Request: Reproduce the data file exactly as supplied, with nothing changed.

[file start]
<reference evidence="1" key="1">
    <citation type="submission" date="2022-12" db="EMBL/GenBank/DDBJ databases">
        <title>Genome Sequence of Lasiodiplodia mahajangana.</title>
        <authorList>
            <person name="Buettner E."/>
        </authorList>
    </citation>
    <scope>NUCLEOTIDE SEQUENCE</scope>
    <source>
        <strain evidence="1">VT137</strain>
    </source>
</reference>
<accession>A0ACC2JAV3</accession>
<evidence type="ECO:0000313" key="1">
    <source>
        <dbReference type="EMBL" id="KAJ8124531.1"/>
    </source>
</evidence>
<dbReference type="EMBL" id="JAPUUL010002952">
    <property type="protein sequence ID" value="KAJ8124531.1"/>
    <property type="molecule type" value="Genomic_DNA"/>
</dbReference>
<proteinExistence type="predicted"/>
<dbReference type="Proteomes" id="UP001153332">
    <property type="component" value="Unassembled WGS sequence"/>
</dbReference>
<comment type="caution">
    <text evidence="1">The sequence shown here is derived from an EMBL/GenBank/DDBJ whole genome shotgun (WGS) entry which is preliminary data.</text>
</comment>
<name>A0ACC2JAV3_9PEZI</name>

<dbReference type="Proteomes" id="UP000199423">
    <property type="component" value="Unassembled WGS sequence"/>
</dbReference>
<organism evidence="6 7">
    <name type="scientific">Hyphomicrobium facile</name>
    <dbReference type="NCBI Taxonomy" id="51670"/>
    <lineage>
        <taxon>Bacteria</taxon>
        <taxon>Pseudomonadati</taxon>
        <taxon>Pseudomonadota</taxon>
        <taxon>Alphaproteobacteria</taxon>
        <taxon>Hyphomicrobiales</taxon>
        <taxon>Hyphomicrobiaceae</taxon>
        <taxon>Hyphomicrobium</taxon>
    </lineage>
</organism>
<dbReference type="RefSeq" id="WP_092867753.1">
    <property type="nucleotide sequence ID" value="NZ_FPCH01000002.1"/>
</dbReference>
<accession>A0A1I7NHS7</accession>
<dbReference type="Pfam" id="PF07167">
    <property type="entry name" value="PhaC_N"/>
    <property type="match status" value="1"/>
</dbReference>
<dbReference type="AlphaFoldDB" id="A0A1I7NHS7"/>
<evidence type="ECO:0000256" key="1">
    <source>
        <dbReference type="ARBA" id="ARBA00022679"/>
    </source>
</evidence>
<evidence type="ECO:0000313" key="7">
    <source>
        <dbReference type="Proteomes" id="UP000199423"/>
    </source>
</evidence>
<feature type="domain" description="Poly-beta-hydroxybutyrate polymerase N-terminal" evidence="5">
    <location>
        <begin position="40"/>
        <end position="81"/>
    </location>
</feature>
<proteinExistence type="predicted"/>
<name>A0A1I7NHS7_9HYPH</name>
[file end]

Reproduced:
<reference evidence="1" key="1">
    <citation type="submission" date="2022-12" db="EMBL/GenBank/DDBJ databases">
        <title>Genome Sequence of Lasiodiplodia mahajangana.</title>
        <authorList>
            <person name="Buettner E."/>
        </authorList>
    </citation>
    <scope>NUCLEOTIDE SEQUENCE</scope>
    <source>
        <strain evidence="1">VT137</strain>
    </source>
</reference>
<accession>A0ACC2JAV3</accession>
<evidence type="ECO:0000313" key="1">
    <source>
        <dbReference type="EMBL" id="KAJ8124531.1"/>
    </source>
</evidence>
<dbReference type="EMBL" id="JAPUUL010002952">
    <property type="protein sequence ID" value="KAJ8124531.1"/>
    <property type="molecule type" value="Genomic_DNA"/>
</dbReference>
<proteinExistence type="predicted"/>
<dbReference type="Proteomes" id="UP001153332">
    <property type="component" value="Unassembled WGS sequence"/>
</dbReference>
<comment type="caution">
    <text evidence="1">The sequence shown here is derived from an EMBL/GenBank/DDBJ whole genome shotgun (WGS) entry which is preliminary data.</text>
</comment>
<name>A0ACC2JAV3_9PEZI</name>

<dbReference type="Proteomes" id="UP000199423">
    <property type="component" value="Unassembled WGS sequence"/>
</dbReference>
<organism evidence="6 7">
    <name type="scientific">Hyphomicrobium facile</name>
    <dbReference type="NCBI Taxonomy" id="51670"/>
    <lineage>
        <taxon>Bacteria</taxon>
        <taxon>Pseudomonadati</taxon>
        <taxon>Pseudomonadota</taxon>
        <taxon>Alphaproteobacteria</taxon>
        <taxon>Hyphomicrobiales</taxon>
        <taxon>Hyphomicrobiaceae</taxon>
        <taxon>Hyphomicrobium</taxon>
    </lineage>
</organism>
<dbReference type="RefSeq" id="WP_092867753.1">
    <property type="nucleotide sequence ID" value="NZ_FPCH01000002.1"/>
</dbReference>
<accession>A0A1I7NHS7</accession>
<dbReference type="Pfam" id="PF07167">
    <property type="entry name" value="PhaC_N"/>
    <property type="match status" value="1"/>
</dbReference>
<dbReference type="AlphaFoldDB" id="A0A1I7NHS7"/>
<evidence type="ECO:0000256" key="1">
    <source>
        <dbReference type="ARBA" id="ARBA00022679"/>
    </source>
</evidence>
<evidence type="ECO:0000313" key="7">
    <source>
        <dbReference type="Proteomes" id="UP000199423"/>
    </source>
</evidence>
<feature type="domain" description="Poly-beta-hydroxybutyrate polymerase N-terminal" evidence="5">
    <location>
        <begin position="40"/>
        <end position="81"/>
    </location>
</feature>
<proteinExistence type="predicted"/>
<name>A0A1I7NHS7_9HYPH</name>